Instrument Assisted Soft Tissue Mobilization (IASTM) tools vary in technique, shape, size, and material. Your Chiropractor will normally use an IASTM tool if you have limited motion, pain during motion, motor control issues, and muscle recruitment issues. Instruments are made up of different materials, have different shapes, and are used for a variety of reasons.
Here is a list of different types instruments:
Spoon Shaped Tools
Chinese Gua Sha practitioners most commonly use this tool with some type of heating lubricant. This is also the most affordable tool and is traditionally made using Buffalo Horn. Spoon shaped tools allow heat to be brought to the area and causes bruising and increased blood flow. Gua Sha tools do not cause a resonating sensation to the practitioner as stainless steel materials do; however is very beneficial for bringing heat the surface and releasing toxins through the inflammatory process.
These tools are commonly shaped like a spoon with a broad, smooth, curved edge. This lightweight tool is great for fast results in a variety of body regions and is used more superficially. Another spoon shaped Gua Sha tool is made up of Jade. These tools are generally heavy, slippery material that can break easily if dropped. However, Jade and Buffalo Horn tool area commonly used with a scraping technique versus a sheering technique used by stainless steel tools.
Sidekick’s Curve is the perfect entry level tool for someone looking to try a gua sha tool for the first time.
This again is used with a sheering stress and can result in bruising in the area. This grip is used by many instrument assisted techniques and can vary in different sizes and shapes. Stainless steel instruments will create a resonance when driven over a rough patch, which allows feedback for the practitioner. This can result in bruising; however, the idea behind many of these tools is to break up adhesions and scar tissue. Stainless steel tools are more of a modern day western instrument assisted mobilization. Sidekick’s Bow Muscle Scraper features a dual handle-bar design with a proprietary textured grip.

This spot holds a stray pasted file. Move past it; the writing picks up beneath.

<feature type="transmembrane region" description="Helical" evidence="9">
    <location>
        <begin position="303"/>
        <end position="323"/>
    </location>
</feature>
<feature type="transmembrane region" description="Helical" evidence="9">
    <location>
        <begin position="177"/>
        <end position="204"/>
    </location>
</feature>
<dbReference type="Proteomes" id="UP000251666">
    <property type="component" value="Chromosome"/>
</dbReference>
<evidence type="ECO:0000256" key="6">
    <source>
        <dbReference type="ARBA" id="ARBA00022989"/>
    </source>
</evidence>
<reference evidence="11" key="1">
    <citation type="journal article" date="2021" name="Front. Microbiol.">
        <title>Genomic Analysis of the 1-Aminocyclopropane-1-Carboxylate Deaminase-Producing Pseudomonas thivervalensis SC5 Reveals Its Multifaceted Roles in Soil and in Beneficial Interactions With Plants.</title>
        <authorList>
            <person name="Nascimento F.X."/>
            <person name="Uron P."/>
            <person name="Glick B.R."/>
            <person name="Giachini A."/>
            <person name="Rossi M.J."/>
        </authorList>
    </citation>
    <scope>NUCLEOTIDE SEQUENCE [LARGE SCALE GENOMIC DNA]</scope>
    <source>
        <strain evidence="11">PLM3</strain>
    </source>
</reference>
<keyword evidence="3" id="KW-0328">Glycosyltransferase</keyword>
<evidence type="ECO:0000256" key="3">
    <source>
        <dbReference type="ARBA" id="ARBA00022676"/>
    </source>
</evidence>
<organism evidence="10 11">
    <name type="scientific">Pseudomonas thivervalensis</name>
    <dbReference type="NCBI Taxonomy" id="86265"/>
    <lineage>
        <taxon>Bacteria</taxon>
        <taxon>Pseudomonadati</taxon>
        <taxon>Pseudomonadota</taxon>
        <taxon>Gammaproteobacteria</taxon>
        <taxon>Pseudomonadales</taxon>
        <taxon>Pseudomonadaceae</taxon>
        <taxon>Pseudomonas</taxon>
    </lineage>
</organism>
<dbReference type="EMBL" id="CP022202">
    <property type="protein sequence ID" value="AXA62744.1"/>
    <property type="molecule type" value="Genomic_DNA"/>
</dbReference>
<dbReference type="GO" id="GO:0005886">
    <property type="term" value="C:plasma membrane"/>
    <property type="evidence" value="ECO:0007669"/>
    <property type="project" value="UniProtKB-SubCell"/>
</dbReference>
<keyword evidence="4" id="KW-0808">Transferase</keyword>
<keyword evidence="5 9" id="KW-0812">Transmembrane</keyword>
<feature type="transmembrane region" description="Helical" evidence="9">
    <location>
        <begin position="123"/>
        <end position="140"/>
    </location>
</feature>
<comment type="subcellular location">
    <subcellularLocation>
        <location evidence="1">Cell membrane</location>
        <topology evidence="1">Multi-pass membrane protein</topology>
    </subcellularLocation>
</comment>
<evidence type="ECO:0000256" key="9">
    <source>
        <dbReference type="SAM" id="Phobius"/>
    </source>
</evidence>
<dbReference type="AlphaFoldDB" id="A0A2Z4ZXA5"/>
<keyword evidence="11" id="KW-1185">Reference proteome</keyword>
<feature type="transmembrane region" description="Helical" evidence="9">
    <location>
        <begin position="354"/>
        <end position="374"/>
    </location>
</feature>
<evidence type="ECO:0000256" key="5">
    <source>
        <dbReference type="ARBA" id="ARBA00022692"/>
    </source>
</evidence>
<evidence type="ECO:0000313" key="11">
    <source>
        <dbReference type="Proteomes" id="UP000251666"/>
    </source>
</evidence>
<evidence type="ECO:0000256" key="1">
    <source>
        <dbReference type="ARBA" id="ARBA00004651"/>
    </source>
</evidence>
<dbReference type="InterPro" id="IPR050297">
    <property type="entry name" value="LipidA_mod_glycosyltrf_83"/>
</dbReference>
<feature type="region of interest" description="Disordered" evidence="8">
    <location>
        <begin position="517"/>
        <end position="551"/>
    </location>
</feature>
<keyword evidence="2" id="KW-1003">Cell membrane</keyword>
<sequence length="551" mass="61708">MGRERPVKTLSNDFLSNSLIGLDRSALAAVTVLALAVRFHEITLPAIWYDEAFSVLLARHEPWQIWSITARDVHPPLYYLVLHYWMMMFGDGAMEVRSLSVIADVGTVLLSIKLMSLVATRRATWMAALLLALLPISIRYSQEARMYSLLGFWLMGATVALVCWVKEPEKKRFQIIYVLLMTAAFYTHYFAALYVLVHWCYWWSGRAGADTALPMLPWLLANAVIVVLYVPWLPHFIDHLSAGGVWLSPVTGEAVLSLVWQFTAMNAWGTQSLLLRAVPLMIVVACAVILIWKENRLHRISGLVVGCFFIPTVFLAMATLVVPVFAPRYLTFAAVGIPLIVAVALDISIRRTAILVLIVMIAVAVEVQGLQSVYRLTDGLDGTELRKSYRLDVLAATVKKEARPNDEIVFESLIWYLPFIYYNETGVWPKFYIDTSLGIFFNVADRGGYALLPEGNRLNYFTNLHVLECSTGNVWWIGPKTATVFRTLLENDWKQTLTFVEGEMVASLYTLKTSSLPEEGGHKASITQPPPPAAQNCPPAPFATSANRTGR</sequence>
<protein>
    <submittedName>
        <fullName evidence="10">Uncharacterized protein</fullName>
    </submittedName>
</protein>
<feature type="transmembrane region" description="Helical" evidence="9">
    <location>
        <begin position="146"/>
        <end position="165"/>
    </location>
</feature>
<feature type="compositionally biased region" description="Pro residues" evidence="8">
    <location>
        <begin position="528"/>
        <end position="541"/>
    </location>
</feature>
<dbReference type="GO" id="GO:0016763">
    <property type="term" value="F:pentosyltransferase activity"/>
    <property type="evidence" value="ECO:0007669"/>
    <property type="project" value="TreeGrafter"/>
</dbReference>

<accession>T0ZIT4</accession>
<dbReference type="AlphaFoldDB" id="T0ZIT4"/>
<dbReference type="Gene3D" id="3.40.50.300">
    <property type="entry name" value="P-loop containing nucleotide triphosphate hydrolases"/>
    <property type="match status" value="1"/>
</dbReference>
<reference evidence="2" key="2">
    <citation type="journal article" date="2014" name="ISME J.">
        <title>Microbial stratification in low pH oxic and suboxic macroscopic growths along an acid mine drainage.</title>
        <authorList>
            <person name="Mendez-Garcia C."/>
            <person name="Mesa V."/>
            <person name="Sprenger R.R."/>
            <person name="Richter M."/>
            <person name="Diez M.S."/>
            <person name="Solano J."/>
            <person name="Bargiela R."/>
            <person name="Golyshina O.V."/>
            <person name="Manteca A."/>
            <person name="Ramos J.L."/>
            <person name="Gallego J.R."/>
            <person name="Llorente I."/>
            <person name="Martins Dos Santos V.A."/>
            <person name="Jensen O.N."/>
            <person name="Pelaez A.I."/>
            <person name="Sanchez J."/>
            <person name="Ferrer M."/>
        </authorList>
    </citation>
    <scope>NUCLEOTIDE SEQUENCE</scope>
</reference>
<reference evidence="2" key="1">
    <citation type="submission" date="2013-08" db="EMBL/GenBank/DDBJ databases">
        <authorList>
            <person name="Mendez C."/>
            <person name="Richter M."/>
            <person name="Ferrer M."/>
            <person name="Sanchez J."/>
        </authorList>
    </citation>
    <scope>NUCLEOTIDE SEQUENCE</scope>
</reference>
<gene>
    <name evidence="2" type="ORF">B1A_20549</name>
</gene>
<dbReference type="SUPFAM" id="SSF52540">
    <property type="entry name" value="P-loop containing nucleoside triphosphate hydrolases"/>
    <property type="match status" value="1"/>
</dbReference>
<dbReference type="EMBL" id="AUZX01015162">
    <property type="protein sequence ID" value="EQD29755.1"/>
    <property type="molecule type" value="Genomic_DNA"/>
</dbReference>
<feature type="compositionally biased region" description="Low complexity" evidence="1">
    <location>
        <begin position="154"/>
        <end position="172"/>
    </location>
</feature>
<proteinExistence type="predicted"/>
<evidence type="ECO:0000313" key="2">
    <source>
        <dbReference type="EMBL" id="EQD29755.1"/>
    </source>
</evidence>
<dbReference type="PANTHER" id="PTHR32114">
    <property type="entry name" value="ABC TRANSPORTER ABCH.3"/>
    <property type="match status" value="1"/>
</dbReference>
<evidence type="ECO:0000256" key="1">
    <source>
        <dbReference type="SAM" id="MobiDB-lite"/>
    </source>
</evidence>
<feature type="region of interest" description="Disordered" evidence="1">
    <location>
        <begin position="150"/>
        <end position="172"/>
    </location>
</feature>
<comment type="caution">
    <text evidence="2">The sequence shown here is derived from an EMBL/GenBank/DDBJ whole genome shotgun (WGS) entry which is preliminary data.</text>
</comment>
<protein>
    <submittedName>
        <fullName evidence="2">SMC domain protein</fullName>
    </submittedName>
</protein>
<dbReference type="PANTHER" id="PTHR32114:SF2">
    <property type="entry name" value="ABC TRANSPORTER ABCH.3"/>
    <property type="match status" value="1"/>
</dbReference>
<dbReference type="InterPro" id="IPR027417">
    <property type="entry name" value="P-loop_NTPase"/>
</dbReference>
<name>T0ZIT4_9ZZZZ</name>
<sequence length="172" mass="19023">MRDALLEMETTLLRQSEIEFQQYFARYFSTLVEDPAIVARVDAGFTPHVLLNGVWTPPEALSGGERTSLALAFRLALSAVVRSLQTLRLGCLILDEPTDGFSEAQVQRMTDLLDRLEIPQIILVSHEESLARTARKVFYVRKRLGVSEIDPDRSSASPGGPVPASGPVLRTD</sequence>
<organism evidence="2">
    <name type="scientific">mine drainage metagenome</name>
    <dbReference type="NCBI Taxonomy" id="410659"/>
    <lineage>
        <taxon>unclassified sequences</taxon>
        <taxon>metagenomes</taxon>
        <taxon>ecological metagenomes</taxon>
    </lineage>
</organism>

The handlebar tools are excellent for using in larger areas, such as the hamstrings and quads due to the larger surface area.
Beveled edge tools
This shape is commonly used in stainless steel instruments. They can come in a single-beveled edge or double-beveled edge. The double-beveled edge, which is used in more sensitive areas, limits the depth of the tool penetrating the tissue. This allows access to smaller areas, such as the foot, wrist, neck, etc. The single beveled edge allows for deeper penetration of tissue and is used for separation of subcutaneous scar tissue.
Another benefit of the double-beveled edge is that it can be used in both directions. This is especially useful for practitioners who are left handed as most are designed for the right hand.
Many of these tools have concave and convex contours so that the practitioner can use this tool on multiple body parts (one edge would fit perfectly around the wrist for example, whilst another around the ankle).
Most instruments are made of hard-edged curved material to add shearing or scraping stress to the soft tissue area. The idea of most instrument assisted soft tissue mobilization techniques is to break up adhesions and bring fresh blood flow to the area to promote healing. The difference lies in what material and shape of the tool. Shapes vary from a beveled shape, handlebar shape, and spoon shaped. The tools normally have multiple edges used for different areas of the body. It is important to consider what is best for your needs as a practitioner to better help serve your patients.
Butler, Mark PT, DPT, OCS, Cert. MDT. “Targeting restrictions with instrument-assissted soft-tissue mobilization”. Advance Magazine. Oct. 2013.
Fowler, S Wilson; J, and Sevier, TL, trauma disorders, 2000.
Stow, Robert PhD, ATC, CSCS. “Instrument-Assisted Soft Tissue Mobilization”. Therapeutic Modalities: International Journal of Athletic Therapy & Training. May 2011.
Warren, Mark. IASTM Instruments: Choosing What’s Right for You. Healthconcepts. 2016.
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